Leading environmentalist and human rights champion Rebecca “Becky” Tarbotton, executive director of the organization Rainforest Action Network (RAN), has died at the age of 39.

According to RAN, Tarbotton died Wednesday on a beach in Mexico while vacationing with her husband and friends. The coroner ruled cause of death as asphyxiation from water she breathed in while swimming.

“Tarbotton was the first female executive director of RAN, and a strong female voice in a movement often dominated by men,” quotes RAN in a press release. “Under her leadership, RAN was engaged in protecting endangered rainforests and the rights of their indigenous inhabitants. Most recently, she helped to design the most significant agreement in the history of the organization: A landmark policy by entertainment giant, Disney, that is set to transform everything about the way the company purchases and uses paper.”

Democracy Now! host Amy Goodman wrote about Tarbotton’s work this May after RAN activists climbed 100 feet to suspend a banner on Charlotte’s Bank of America stadium, where President Obama was scheduled to make his nomination acceptance speech. The banner read “Bank of America” with the word “America” crossed out and replaced with “Coal.” Tarbotton told her: “Bank of America is the lead financier of mountaintop-removal mining, which is a practice of mining which is really the worst of the worst mining that we see anywhere, essentially blowing the tops off of mountains in Appalachia, destroying people’s homes, polluting their water supplies. And that’s even before it gets into the coal plants, where it’s burnt and creates air pollution in inner-city areas and all around our country … [it’s] the canary in the coal mine for our reliance on fossil fuels.”

Tarbotton was interviewed several times on Democracy Now! over the years. You can watch her last appearance above.

Tarbotton was interviewed on Democracy Now! in 2010 when she spoke about efforts to defeat a ballot initiative that would effectively repeal California’s landmark global warming emissions law.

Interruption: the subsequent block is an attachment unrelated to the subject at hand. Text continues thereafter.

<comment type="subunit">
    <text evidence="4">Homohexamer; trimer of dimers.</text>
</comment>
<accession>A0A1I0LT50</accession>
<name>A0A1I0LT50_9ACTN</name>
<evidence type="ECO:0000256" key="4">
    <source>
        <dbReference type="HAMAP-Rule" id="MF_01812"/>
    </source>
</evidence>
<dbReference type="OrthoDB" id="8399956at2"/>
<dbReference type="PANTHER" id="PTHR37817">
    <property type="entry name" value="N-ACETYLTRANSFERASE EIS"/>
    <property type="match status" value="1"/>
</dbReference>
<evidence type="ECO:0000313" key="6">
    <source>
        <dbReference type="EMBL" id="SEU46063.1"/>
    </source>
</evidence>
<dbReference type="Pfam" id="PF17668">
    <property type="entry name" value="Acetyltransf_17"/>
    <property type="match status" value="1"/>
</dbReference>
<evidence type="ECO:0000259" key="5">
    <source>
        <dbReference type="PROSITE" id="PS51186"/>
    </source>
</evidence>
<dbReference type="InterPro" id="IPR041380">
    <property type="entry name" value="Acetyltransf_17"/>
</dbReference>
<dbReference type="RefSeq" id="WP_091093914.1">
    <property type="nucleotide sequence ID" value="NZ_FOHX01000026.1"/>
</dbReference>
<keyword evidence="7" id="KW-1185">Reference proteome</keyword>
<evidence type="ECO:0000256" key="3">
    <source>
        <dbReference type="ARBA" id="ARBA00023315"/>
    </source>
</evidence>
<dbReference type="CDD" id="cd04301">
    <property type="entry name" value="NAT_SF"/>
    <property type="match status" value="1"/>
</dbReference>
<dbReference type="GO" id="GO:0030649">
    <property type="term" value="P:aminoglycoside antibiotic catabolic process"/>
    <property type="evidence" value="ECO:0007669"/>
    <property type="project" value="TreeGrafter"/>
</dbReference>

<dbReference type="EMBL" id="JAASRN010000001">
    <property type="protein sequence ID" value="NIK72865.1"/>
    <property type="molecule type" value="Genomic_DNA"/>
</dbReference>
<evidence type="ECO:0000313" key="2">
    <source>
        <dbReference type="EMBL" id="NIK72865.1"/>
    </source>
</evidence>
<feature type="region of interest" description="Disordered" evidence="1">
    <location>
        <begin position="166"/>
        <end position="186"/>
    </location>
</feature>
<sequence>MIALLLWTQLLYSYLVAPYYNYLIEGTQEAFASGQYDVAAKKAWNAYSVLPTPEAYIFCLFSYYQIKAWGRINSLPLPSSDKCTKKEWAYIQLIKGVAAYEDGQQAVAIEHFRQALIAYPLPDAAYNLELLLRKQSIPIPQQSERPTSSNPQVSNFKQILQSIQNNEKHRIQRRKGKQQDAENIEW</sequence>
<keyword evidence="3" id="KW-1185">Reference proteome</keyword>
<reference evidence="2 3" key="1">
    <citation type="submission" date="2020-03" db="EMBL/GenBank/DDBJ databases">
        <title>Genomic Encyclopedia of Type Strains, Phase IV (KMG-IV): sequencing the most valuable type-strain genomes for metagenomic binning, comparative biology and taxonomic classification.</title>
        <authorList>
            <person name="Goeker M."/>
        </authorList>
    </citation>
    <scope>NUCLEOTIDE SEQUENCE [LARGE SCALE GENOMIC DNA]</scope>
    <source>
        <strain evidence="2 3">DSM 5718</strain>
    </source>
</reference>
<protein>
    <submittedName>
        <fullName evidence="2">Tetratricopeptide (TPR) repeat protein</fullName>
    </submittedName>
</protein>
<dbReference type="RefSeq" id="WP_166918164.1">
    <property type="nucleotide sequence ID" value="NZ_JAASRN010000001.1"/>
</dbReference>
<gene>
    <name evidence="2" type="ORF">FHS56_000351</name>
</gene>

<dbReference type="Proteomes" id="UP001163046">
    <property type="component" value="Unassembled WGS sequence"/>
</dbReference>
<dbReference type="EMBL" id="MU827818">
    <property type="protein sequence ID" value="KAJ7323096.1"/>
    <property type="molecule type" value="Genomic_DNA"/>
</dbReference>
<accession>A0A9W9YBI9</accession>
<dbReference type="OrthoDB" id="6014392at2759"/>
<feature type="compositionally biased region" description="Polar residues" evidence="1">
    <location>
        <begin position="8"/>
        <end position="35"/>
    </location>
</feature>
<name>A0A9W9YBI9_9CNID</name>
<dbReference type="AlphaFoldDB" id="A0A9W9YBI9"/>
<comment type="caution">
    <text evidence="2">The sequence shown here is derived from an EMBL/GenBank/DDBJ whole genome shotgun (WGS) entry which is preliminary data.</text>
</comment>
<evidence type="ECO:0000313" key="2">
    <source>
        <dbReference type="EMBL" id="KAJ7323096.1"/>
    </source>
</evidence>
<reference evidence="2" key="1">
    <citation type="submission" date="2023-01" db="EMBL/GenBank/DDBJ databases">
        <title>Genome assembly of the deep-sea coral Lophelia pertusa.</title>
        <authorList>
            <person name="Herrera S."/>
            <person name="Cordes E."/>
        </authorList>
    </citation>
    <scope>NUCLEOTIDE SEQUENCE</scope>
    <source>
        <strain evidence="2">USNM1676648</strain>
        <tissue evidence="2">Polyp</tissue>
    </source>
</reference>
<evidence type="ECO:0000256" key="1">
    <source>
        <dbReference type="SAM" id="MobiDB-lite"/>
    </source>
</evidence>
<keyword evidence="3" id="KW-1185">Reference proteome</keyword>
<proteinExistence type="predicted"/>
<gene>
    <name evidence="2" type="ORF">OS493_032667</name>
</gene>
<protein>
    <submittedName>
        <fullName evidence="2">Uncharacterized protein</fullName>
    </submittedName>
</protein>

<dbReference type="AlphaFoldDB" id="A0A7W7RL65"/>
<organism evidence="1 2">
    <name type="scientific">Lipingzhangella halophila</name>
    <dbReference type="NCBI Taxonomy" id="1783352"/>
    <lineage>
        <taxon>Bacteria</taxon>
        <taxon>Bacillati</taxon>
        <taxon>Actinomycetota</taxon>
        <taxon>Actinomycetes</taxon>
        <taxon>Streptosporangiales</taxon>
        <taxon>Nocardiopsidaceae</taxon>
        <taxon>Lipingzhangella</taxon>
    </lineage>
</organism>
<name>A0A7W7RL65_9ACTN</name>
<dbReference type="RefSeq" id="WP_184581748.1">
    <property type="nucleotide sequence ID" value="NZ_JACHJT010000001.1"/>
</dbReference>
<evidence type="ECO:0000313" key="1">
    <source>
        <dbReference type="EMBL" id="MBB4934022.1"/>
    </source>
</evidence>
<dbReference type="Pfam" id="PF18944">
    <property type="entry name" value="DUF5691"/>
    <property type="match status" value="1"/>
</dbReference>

“Becky was a leader’s leader. She could walk into the White House and cause a corporate titan to reevaluate his perspective, and then moments later sit down with leaders from other movements and convince them to follow her lead,” said Ben Jealous, executive director of the NAACP and a close friend, upon news of her passing. “If we had more heroes like her, America and the world would be a much better place.”

NYT Obituary: http://www.nytimes.com/2013/01/03/us/rebecca-tarbotton-environmental-activist-dies-at-39.html

Read more about Tarbotton on RAN’s tribute page to her.

Environmental Justice http://courses.dce.harvard.edu/~envre145
Environment Ethics http://courses.dce.harvard.edu/~envre120
Food-Matters http://Food-Matters.TV

Author/Activist Naomi Klein Receives Rainforest Action Network Challenging-Business-As-Usual Award


Uploaded on Dec 14, 2011

Author/activist Naomi Klein, straight from the Occupy Wall Street protests, receives RAN’s Rainforest Award for Challenging-Business-As-Usual. In her acceptance speech, Klein inspires RAN staff and supporters with what she sees as the promise and potential of the Occupy movement. And how does this relate to an environmental group? As Klein put it: “The same logic that is destroying our economy is also destroying our environment.”

video by: Loren R. Robertson Productions, lorenrrobertson.com

Global Climate Change http://courses.dce.harvard.edu/~envre130
Environmental Justice http://courses.dce.harvard.edu/~envre145
Environment Ethics http://courses.dce.harvard.edu/~envre120

Becky Tarbotton – Rainforest Action Network – REVEL 2012


Published on Nov 20, 2012

Rainforest Action Network’s executive director Becky Tarbotton speaking at REVEL 2012

Global Climate Change http://courses.dce.harvard.edu/~envre130
Environmental Justice http://courses.dce.harvard.edu/~envre145
Environment Ethics http://courses.dce.harvard.edu/~envre120
Food-Matters http://Food-Matters.TV